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Six degrees of Paul Beeson

Yale Medicine Magazine, 2015 - Spring

Contents

The Iron Terns, as they were known, began their internships in medicine under Paul Beeson, M.D. in the 1960s. Jack Levin, their chief resident, coined the name at a softball game marking the end of their internship year. The name was an abbreviation of intern and their moniker of “iron men” for their stamina on the wards. Of the 14 physicians in this group, nine went on to become full professors; four held endowed chairs; five became department chairs; one became a medical school dean; and two became division chiefs. Collectively, they published more than a thousand articles. The legacy of Paul Beeson, dubbed the “Beeson mystique,” has been handed down through them to later generations of physicians. In June 1965, the Iron Terns posed on the steps of the Sterling Hall of Medicine with Beeson and the assistant residents in internal medicine.

1: Stephen Ross, M.D., HS ’69, FW ’73, was in private practice in Maine.

2: Dave Dear, M.D., HS ’66, a cardiologist, lowered the mortality rate in heart surgery from 50 percent to 1 percent in just one year in a hospital in Mississippi.

Paul Beeson, M.D., (front row, center) chaired internal medicine from 1952 to 1965 and taught the importance of treating patients as human beings. He mentored scores of young doctors who went on to make their mark in medicine.

3: James J. Fischer, M.D., Ph.D., HS ’65, was chair of therapeutic radiology at Yale for 30 years, and played a major role in improving radiation therapy.

4: Larry Knight, M.D., HS ’67, FW ’68, was both chief of staff and chair at the Elkhart Clinic in Indiana, an early multispecialty clinic.

5: Michael Viola, M.D., HS ’66, delivers health care in the developing world as the chief medical officer of Medicine for Peace, which he and his wife founded along with the MFP Center for Torture Victims in Washington, D.C. In his earlier career he was a professor of medicine at the University of Connecticut and SUNY Stony Brook.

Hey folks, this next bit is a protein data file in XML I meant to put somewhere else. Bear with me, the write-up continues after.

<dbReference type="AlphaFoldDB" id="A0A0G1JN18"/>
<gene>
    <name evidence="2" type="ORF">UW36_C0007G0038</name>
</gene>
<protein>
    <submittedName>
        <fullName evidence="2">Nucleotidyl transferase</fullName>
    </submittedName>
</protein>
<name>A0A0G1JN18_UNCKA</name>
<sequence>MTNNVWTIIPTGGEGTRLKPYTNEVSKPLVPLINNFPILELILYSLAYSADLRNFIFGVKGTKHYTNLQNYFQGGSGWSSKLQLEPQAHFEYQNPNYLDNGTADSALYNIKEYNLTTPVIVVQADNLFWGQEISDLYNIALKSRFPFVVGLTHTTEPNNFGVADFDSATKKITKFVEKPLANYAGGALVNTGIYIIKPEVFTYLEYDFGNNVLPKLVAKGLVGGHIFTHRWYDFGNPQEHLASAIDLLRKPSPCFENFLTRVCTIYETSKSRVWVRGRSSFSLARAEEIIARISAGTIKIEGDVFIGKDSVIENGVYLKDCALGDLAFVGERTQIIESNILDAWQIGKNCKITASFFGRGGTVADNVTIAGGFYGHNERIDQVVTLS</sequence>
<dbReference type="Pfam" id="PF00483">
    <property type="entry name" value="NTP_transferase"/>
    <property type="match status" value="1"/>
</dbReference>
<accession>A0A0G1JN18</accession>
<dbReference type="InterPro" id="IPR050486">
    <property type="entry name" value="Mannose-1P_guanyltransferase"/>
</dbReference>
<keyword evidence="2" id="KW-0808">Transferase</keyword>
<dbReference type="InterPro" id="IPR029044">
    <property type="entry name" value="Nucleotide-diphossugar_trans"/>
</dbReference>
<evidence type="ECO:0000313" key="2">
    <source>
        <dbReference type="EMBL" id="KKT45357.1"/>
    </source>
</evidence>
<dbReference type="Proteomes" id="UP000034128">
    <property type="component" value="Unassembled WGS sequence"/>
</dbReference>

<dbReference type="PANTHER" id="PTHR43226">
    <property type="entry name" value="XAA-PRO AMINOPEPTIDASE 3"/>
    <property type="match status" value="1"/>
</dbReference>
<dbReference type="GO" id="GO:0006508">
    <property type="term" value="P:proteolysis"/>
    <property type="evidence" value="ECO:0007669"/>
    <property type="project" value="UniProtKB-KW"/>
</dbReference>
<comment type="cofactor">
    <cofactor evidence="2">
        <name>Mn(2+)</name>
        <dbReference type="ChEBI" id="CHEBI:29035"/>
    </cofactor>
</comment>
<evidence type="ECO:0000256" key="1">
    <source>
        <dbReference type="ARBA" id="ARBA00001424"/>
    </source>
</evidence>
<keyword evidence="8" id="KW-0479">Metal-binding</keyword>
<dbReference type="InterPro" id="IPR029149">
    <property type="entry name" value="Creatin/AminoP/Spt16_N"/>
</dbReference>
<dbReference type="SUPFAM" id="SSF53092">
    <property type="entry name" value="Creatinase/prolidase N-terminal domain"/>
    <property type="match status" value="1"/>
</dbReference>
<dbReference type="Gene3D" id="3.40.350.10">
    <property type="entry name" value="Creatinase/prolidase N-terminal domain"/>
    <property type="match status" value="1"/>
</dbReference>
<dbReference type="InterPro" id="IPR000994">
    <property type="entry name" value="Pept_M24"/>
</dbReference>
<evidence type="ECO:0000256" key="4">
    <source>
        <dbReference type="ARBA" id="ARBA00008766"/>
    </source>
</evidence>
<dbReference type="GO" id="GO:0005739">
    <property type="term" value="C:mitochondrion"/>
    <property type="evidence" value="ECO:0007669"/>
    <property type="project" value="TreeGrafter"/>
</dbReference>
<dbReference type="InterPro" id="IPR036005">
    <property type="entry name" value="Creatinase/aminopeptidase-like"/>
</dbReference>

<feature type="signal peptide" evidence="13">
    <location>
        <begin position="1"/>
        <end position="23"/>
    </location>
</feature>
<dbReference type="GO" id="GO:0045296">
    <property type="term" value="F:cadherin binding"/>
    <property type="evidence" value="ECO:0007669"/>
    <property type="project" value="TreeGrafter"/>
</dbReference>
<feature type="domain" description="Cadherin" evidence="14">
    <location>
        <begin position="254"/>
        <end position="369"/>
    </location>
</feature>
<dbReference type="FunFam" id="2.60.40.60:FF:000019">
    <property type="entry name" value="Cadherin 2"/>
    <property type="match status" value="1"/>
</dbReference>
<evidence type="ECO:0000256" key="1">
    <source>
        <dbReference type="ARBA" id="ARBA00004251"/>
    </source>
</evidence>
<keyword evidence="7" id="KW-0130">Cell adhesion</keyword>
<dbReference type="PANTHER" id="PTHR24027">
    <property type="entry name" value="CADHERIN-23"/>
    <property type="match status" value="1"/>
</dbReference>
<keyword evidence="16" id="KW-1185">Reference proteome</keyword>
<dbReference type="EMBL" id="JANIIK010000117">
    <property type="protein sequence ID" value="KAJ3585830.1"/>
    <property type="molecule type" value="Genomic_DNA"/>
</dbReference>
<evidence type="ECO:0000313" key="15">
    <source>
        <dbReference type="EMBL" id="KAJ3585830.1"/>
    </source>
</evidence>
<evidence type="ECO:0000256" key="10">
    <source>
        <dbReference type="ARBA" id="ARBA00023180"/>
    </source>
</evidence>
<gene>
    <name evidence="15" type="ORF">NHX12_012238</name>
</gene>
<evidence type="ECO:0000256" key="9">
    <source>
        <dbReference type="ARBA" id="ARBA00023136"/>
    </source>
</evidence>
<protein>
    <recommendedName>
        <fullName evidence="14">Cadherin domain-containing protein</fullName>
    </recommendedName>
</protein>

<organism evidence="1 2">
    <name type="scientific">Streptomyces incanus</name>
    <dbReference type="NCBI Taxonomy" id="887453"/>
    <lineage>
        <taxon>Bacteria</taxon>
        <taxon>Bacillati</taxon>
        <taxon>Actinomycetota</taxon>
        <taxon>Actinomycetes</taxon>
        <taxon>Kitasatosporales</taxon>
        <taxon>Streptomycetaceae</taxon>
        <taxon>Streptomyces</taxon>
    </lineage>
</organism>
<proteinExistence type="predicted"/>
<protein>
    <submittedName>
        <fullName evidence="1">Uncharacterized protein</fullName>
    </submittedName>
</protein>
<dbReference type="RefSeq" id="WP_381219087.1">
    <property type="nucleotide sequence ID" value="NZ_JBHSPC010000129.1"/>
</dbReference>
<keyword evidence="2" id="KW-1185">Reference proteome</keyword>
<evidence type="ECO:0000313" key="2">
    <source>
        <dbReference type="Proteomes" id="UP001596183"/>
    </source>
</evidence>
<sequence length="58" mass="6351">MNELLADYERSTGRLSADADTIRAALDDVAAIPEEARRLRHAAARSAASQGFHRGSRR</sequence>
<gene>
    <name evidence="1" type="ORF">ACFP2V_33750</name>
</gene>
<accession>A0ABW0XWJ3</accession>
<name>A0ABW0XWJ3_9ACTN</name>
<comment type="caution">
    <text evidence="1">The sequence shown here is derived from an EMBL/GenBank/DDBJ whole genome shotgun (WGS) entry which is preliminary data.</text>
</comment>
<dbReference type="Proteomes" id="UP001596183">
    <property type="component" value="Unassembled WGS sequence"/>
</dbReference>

6: Ira Silverstein, M.D., HS ’65, was in private practice in psychiatry in New York City and Laguna Beach, Calif. He was also a member of the part-time faculties of the schools of medicine of Columbia University and the University of California, Irvine.

7: Lewis Landsberg, M.D. ’64, HS ’70, was dean of the medical school at Northwestern University. As a researcher, he made major contributions to the understanding of hypertension and the role of the sympathetic nervous system.

8: Richard Lee, M.D. ’64, HS ’70, FW ’71, was a professor of medicine, obstetrics, pediatrics, anthropology, and social and preventive medicine. He wrote 44 essays for the American Journal of Medicine; 81 essays and commentaries; and a book on his medical travels.

9: John N. Forrest Jr., M.D., HS ’70, FW ’71, has directed student research at Yale for 29 years, and has seen more than 2,500 medical students pass through the program.

10: Jack Levin, M.D. ’57, HS ’65, though not an iron tern, served as their chief resident. He was a professor of medicine at Johns Hopkins and professor of laboratory medicine and medicine at the University of California, San Francisco. At the Marine Biological Laboratory in Woods Hole, Mass., with his colleague Frederik Bang, M.D., he developed the Limulus amebocyte lysate test, which is used to detect bacterial endotoxins in parenteral drugs, intravenous fluids, and medical devices.

11: Hugh Tilson, M.D., Dr.P.H., HS ’65, an epidemiologist and outcomes researcher, was director of product surveillance at Burroughs Wellcome, and of epidemiology, surveillance, and policy research at GlaxoWellcome. Most recently, he has served as a county health officer in Bath, Maine, and adjunct professor at the UNC School of Public Health in Chapel Hill.

12: Peter Gross, M.D., HS ’66, FW ’71, spent much of his career in epidemiological surveillance and quality improvement, and was chair of medicine at Hackensack University Hospital in New Jersey.

13: John Burke, M.D., HS ’67, was one of the first to use modern computer technology for surveillance of patients with infectious diseases. He trained 70 fellows in infectious diseases at the University of Utah.

14: Thomas Spackman, M.D., HS ’69, moved into the business world after a career at the University of Connecticut. He became the chair, CEO, president, or managing director of companies in medical imaging and medical care.

15: Harold Federman, M.D., HS ’65, personally delivered hospice and palliative care to hundreds of patients while establishing a hospice organization in Cooperstown, N.Y.